Being thrown into the role of a caregiver can be a stressful endeavor. Caregiving can mean many things, but typically it involves caring for another who cannot provide themselves with one or more aspects of their well-being. However, often caregivers fail to help their loved ones because of a lack of self-care. They tend to get so lost in their duties that they neglect their own needs, which can become a detriment to emotional and physical well-being for both the provider and the recipient of said care. Below explore ways to manage the stress of caregiving to ensure wellness for both the giver and recipient of care.

All Emotions are Valid

We often find ourselves feeling overwhelmed by a flood of negative emotions in stressful situations. We may feel depressed, resentful, or angry at the receiver of care and oneself. You may also feel anxious about your situation, resulting in symptoms such as constant urges to cry or sleeping for long periods. This can result from unchecked emotional stressors, so it is essential to be aware of what is troubling you and how you can change it. Let’s remember that we are human and therefore not perfect. We may make mistakes in caretaking, but it’s important not to let it turn into guilt. Instead, we can learn from our mistakes so that we can lead happier and healthier lives in the future. Whatever the situation, remember that you, too, are important. All emotions, good and bad, about caregiving, are not only allowed but valid (Family Caregiver Alliance).

Seek Support

It can be much easier to manage these emotions when speaking with a support group of others who are in similar situations (Future of Personal Health). And if stuck at home, online support is also available. Members of support groups will know your fears and worries better than anyone else. If you feel overwhelmed by your obligations, there is also no shame in contacting friends or family for help (Future of Personal Health). More often than not, they will not know how to help or what to do, so delegating minor tasks can help guide them and take a huge weight off of your shoulders. Accepting their help can give you more time to maintain proper physical and mental health, such as exercising, eating right, and getting enough sleep. It is also crucial to stay aware of when you should contact professionals; we all have limitations. And if you ever feel you are not equipped to handle certain aspects of care, training is available. Even a small amount of professional aid can make a huge difference.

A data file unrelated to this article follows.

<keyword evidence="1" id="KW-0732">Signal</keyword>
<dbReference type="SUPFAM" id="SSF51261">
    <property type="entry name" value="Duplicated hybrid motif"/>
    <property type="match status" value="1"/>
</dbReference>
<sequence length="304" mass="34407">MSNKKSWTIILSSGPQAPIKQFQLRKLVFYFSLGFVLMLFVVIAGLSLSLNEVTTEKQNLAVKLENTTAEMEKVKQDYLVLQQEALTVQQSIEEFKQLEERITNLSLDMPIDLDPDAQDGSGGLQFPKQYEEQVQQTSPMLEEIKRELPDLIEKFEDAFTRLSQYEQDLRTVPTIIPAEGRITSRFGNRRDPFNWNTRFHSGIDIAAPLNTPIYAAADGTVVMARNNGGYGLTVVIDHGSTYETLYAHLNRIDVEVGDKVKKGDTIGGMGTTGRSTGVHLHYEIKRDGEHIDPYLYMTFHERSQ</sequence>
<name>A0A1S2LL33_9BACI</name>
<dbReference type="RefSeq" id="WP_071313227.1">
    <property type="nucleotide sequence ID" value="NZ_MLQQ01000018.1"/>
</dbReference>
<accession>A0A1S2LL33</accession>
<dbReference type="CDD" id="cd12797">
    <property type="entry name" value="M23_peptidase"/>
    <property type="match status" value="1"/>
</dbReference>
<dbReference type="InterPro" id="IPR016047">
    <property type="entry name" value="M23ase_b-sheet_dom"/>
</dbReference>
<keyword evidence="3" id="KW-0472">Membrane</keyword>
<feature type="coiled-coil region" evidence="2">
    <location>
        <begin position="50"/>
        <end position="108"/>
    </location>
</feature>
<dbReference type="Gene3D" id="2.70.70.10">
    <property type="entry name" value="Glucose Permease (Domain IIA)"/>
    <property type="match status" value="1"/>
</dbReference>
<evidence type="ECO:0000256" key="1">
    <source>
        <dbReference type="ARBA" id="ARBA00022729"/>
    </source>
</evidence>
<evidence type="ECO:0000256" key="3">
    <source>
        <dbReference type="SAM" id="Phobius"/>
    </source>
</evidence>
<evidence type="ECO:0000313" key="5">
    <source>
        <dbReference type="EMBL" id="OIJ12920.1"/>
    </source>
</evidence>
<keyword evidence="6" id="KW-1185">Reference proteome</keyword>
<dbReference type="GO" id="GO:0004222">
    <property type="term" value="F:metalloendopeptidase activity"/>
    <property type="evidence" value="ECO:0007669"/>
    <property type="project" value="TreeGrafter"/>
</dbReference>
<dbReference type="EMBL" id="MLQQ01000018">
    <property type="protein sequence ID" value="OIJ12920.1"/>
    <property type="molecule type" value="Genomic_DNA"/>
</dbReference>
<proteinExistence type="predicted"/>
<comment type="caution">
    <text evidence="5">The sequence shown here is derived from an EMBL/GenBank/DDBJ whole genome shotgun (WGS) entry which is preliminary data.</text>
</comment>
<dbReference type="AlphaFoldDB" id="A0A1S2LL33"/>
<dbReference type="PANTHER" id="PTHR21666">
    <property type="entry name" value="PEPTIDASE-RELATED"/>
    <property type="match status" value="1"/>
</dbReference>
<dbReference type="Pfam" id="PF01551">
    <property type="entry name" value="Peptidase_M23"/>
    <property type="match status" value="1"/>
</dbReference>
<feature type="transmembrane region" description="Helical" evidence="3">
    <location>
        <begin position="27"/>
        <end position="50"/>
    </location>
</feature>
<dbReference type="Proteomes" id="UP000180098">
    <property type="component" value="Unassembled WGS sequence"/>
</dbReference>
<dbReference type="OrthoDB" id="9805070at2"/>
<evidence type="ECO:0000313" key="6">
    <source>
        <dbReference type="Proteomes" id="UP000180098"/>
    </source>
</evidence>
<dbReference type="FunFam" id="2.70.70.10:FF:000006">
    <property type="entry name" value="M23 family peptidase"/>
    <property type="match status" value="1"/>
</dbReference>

Caregiving is stressful for everyone. It pains us all to see loved ones who need help taking care of themselves. But neglecting your own self-care does more harm than good to everyone in the long term. Managing scenarios such as these can ensure a better quality of life for you and whoever is in your care.


References

“8 Things Caregivers Can Do to Take Care of Themselves.” Future of Personal Health, Future of Personal Health, www.futureofpersonalhealth.com/prevention-and-treatment/8-things-caregivers-can-do-to-take-care-of-themselves.

“Emotional Side of Caregiving.” Caring for Adults with Cognitive and Memory Impairment | Family Caregiver Alliance, Family Caregiver Alliance, www.caregiver.org/emotional-side-caregiving.